Pakistani pilot who steered first Emirates flight remembers birth of UAE airline

1 / 2
Retired Capt. Fazal Ghani Mian speaks to Arab News in Islamabad on Oct. 28. (AN photo)
2 / 2
An undated archive photo of Capt. Fazal Ghani Mian shows him during his service with Pakistan International Airlines. (Photo courtesy: Capt. Fazal Ghani Mian)
Short Url
Updated 31 October 2020

Pakistani pilot who steered first Emirates flight remembers birth of UAE airline

  • The historic flight took off from Dubai to Karachi on Oct. 25, 1985
  • Carrier’s success lies in leadership that prioritizes competence, retired captain says

ISLAMABAD: Thirty-five years after he steered the first Emirates flight, retired Capt. Fazal Ghani Mian says the success of the UAE flag carrier was and remains its competence and merit.

The first Emirates flight, EK600, took off from Dubai to Karachi on Oct. 25, 1985.

Recalling the airline’s birth and having observed its operations for more than three decades, the former chief pilot of Pakistan International Airlines (PIA), who flew the Emirates Airbus A300 on its maiden trip, says the UAE flag carrier’s success lies in leadership that prioritizes competence.

“Emirates selects people on merit and they give them responsibility with authority,” he told Arab News in an interview this week. “No outside interference in their job. I am proud that I was a part of competent people who played a role in building Emirates airline from scratch.” His involvement with Emirates was a result of PIA’s contract with Dubai to provide pilots, engineers and two aircraft to help establish the UAE airline.

 

“I came to Dubai on Oct. 1, 1985 and met Emirates Airline managing director Maurice Flanagan and their teams,” Mian said. “We discussed the tasks ahead related to the arrival of two aircraft to lay the foundation of the Emirates airline.” “We used to discuss the progress every day and prepare reports, and if there was any problem we found we used to help each other solve it.

“I am grateful to the great leadership of Sheikh Ahmed who was conducting these meetings,” he said, referring to Sheikh Ahmed bin Saeed Al-Maktoum, the president of the Dubai Civil Aviation Authority and founder of the Emirates Group.

The two aircraft were painted in Emirates colors at a PIA hangar in Karachi, all in secrecy. They were then flown to Dubai.

“On Oct. 18, 1985 a team of engineers, along with two aircraft, arrived at Dubai airport with the Emirates insignia. The aircraft were kept in a hangar at the far corner of the airport away from the public eye,” Mian said.

On Oct. 23, 1985, the Pakistani-Emirati team had to operate five special VIP flights over Dubai.

“On Oct. 22, we received some uniforms very late at night,” the former captain said. “The laundry was closed but a young man working in the hotel took the uniforms and pressed them at his residence and brought it back around midnight.”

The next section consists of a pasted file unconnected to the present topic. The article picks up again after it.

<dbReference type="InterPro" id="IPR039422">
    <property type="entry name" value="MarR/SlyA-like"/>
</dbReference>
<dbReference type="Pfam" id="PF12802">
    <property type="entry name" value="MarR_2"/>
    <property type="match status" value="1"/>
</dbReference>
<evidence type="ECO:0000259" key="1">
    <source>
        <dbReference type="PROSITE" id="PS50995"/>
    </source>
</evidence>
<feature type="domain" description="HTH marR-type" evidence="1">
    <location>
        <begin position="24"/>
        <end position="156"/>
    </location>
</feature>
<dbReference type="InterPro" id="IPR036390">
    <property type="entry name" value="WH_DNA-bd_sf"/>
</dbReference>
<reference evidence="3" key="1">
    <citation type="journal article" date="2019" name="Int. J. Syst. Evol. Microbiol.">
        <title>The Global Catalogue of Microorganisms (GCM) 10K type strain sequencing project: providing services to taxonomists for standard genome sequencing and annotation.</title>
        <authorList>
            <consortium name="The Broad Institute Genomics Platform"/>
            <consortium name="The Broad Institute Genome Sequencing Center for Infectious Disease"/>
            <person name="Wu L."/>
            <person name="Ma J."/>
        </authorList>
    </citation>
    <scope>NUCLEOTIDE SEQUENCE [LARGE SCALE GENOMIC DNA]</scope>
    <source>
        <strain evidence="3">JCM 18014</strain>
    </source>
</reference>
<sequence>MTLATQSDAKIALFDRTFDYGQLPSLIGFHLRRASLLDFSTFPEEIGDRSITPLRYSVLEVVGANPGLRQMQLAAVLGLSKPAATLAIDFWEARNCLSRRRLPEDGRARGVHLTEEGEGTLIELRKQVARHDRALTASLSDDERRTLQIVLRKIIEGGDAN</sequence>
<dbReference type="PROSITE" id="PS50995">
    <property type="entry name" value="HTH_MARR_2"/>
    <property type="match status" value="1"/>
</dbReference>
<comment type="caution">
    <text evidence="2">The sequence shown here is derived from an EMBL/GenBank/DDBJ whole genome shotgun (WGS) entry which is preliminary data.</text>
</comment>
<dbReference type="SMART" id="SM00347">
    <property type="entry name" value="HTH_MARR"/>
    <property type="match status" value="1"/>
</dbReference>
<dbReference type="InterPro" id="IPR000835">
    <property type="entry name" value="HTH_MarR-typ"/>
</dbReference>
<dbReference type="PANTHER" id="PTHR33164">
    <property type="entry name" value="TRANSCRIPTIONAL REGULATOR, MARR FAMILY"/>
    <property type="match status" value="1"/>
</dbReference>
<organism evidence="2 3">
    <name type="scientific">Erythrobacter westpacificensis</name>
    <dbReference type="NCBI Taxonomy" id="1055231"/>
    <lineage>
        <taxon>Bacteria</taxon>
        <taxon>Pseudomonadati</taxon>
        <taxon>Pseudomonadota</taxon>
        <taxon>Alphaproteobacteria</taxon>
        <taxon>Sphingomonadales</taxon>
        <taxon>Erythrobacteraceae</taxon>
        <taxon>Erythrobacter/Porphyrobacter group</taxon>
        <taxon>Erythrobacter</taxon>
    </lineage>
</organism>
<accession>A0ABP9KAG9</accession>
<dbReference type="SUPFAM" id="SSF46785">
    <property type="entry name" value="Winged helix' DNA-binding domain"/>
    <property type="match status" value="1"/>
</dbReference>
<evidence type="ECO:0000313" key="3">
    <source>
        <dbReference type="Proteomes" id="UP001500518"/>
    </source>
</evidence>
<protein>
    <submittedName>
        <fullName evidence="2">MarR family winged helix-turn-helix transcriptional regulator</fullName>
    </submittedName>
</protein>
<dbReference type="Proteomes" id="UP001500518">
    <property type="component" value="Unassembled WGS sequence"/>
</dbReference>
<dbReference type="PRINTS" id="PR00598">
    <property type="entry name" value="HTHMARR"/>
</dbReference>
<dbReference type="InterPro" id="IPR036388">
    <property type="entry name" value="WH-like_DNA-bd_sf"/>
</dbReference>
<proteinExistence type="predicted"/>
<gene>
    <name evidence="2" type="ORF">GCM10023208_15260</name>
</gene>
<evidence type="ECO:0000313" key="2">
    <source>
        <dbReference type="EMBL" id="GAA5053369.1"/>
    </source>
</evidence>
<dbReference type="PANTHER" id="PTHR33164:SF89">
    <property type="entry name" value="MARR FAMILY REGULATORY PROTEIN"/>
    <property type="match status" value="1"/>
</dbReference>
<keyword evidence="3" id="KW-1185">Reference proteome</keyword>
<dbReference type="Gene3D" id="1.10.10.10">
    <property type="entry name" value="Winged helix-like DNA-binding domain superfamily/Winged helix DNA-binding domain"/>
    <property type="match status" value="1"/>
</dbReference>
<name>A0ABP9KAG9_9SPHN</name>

An undated archive photo of Capt. Fazal Ghani Mian shows him during his service with Pakistan International Airlines.  (Photo courtesy: Capt. Fazal Ghani Mian)

“I was praying that nothing bad would happen,” Mian said. “The first Airbus flight was around 11 o’clock and Sheikh Mohammed (bin Rashid Al-Maktoum, the ruler of Dubai) and other royal dignitaries were sitting on the aircraft. We flew over Dubai for 45 minutes and we were escorted by Dubai air force fighter pilots.”

Two days later the UAE flag carrier took off on its first official flight.

“On Oct. 25, we operated the first official flight to Karachi with top royal dignitaries of UAE and employees of Emirates airline on board,” Mian said.

The smooth beginning came with a dream landing.

“Landing was so smooth that nobody realized the aircraft had landed,” Mian said. “This was the beginning of Emirates.

 


UK scientists warn too early to tell if new COVID-19 variant more deadly

Updated 23 January 2021

UK scientists warn too early to tell if new COVID-19 variant more deadly

  • PM Boris Johnson had previously said evidence showed higher mortality rate 
  • Top medics have said it is “too early” to say whether the variant carries with it a higher mortality rate

LONDON: The discovery of a new coronavirus disease (COVID-19) variant in the UK should not alter the response to the pandemic, scientists say, despite fears that it could prove more deadly.
Top medics have said it is “too early” to say whether the variant, thought to be up to 70 percent more transmissible, carries with it a higher mortality rate.
UK Prime Minister Boris Johnson claimed there was “some evidence” the variant had “a higher degree of mortality” at a press conference on Friday, Jan. 22, with the UK’s chief scientific adviser, Sir Patrick Vallance, adding it could be up to 30 percent more deadly. 
That came after a briefing by the UK government’s New and Emerging Respiratory Virus Threats Advisory Group (Nervtag) said there was a “realistic possibility” of an increased risk of death.
Prof. Peter Horby, Nervtag’s chairman, said: “Scientists are looking at the possibility that there is increased severity ... and after a week of looking at the data we came to the conclusion that it was a realistic possibility.
“We need to be transparent about that. If we were not telling people about this we would be accused of covering it up.”
But infectious disease modeller Prof. Graham Medley, one of the authors of the Nervtag briefing, told the BBC: “The question about whether it is more dangerous in terms of mortality I think is still open.
He added: “In terms of making the situation worse it is not a game changer. It is a very bad thing that is slightly worse.”
Dr. Mike Tildesley, a member of the Scientific Pandemic Influenza Group on Modelling for the UK government’s Scientific Advisory Group for Emergencies, said he was “quite surprised” Johnson had made the claim.
“I just worry that where we report things pre-emptively where the data are not really particularly strong,” he added.